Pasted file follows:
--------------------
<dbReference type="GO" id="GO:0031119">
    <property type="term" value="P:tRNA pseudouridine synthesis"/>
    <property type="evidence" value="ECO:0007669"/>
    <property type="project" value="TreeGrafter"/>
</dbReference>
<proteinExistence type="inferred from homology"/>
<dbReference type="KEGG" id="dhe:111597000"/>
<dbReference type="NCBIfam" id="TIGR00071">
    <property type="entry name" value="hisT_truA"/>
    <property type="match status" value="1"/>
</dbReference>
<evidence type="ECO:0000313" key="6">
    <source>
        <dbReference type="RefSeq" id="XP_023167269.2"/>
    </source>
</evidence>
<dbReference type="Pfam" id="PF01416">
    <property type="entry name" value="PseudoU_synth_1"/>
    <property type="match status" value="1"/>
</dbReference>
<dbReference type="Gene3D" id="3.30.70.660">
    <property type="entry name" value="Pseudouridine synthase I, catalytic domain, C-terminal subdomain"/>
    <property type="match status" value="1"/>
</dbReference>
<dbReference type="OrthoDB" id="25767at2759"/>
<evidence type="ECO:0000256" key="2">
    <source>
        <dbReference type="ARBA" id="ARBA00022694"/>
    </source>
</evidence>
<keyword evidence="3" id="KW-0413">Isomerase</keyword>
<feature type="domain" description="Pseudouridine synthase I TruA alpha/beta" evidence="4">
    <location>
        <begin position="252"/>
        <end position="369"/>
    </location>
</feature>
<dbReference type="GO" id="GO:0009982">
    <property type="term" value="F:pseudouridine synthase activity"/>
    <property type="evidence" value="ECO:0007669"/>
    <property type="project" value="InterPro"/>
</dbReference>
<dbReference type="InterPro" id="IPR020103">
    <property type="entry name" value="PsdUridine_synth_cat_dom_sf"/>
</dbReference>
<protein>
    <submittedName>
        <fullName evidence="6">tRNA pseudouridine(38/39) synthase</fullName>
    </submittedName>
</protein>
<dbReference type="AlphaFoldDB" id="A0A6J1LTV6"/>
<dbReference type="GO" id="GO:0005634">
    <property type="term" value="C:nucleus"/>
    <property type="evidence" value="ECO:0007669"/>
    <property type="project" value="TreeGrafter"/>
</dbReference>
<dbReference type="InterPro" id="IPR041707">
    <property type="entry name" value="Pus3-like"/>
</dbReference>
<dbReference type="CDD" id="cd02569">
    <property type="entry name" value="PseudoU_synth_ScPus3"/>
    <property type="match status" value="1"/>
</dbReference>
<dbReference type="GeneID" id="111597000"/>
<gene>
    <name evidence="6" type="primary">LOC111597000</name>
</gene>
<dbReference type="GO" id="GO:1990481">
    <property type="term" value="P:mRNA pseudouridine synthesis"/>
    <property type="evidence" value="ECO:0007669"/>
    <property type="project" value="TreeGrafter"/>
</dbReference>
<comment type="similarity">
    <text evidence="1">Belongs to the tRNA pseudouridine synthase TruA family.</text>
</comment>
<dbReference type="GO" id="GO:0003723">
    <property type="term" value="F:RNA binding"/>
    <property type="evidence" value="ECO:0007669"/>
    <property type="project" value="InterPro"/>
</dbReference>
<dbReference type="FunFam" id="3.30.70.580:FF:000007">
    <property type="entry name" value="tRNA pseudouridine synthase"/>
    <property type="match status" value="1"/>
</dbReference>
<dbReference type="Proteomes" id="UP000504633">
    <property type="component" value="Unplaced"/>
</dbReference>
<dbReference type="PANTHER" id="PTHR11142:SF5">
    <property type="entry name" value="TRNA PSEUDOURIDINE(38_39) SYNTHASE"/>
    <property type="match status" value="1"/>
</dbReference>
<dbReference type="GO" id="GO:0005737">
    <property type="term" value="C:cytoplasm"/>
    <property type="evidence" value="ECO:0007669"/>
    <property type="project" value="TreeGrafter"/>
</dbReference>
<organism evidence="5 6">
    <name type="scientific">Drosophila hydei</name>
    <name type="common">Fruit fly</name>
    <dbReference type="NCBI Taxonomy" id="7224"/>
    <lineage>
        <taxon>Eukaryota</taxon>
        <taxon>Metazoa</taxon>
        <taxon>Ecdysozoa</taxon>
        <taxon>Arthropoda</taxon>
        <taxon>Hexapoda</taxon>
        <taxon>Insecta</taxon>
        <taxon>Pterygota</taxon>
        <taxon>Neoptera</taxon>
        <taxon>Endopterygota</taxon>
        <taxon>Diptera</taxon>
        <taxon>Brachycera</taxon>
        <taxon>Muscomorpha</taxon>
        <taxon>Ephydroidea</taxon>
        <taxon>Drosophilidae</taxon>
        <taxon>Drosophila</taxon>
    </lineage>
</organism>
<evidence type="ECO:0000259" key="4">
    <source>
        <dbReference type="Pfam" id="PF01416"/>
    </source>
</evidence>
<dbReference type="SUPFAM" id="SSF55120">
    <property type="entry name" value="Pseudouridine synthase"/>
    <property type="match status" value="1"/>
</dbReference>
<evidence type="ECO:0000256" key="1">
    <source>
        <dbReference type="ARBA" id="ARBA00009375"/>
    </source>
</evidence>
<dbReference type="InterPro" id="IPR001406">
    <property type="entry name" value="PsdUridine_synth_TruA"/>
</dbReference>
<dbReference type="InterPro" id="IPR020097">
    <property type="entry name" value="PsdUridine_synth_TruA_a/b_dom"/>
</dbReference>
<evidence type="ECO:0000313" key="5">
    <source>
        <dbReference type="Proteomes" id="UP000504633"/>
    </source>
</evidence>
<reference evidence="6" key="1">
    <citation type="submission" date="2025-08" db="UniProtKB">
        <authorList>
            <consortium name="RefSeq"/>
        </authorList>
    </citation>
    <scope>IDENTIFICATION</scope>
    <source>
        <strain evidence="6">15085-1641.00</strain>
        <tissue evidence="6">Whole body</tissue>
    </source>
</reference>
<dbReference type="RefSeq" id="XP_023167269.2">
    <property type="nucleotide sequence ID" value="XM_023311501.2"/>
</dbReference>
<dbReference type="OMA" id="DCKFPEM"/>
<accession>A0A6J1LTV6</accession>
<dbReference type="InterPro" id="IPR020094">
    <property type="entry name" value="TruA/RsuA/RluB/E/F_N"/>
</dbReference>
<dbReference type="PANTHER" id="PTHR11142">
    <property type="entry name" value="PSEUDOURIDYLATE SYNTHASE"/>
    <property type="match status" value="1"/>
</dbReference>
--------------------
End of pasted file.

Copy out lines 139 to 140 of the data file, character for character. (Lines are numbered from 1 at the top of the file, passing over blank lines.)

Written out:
<evidence type="ECO:0000313" key="5">
    <source>